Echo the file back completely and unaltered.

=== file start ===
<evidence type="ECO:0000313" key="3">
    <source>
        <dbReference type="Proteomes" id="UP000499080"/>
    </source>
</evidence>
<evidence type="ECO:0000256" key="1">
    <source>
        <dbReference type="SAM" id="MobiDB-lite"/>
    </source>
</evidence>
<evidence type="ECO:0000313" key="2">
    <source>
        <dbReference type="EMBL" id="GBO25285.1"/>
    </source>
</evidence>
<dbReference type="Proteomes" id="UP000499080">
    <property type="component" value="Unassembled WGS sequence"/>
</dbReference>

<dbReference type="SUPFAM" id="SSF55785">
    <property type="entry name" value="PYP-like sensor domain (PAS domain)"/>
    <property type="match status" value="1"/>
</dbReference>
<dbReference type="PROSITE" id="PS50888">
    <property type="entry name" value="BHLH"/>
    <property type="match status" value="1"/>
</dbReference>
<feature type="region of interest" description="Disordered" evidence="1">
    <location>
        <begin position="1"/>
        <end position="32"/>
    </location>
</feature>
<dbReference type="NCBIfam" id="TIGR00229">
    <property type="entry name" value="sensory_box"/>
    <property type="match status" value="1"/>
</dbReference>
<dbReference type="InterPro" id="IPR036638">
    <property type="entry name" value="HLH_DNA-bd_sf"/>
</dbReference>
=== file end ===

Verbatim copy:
<evidence type="ECO:0000313" key="3">
    <source>
        <dbReference type="Proteomes" id="UP000499080"/>
    </source>
</evidence>
<evidence type="ECO:0000256" key="1">
    <source>
        <dbReference type="SAM" id="MobiDB-lite"/>
    </source>
</evidence>
<evidence type="ECO:0000313" key="2">
    <source>
        <dbReference type="EMBL" id="GBO25285.1"/>
    </source>
</evidence>
<dbReference type="Proteomes" id="UP000499080">
    <property type="component" value="Unassembled WGS sequence"/>
</dbReference>

<dbReference type="SUPFAM" id="SSF55785">
    <property type="entry name" value="PYP-like sensor domain (PAS domain)"/>
    <property type="match status" value="1"/>
</dbReference>
<dbReference type="PROSITE" id="PS50888">
    <property type="entry name" value="BHLH"/>
    <property type="match status" value="1"/>
</dbReference>
<feature type="region of interest" description="Disordered" evidence="1">
    <location>
        <begin position="1"/>
        <end position="32"/>
    </location>
</feature>
<dbReference type="NCBIfam" id="TIGR00229">
    <property type="entry name" value="sensory_box"/>
    <property type="match status" value="1"/>
</dbReference>
<dbReference type="InterPro" id="IPR036638">
    <property type="entry name" value="HLH_DNA-bd_sf"/>
</dbReference>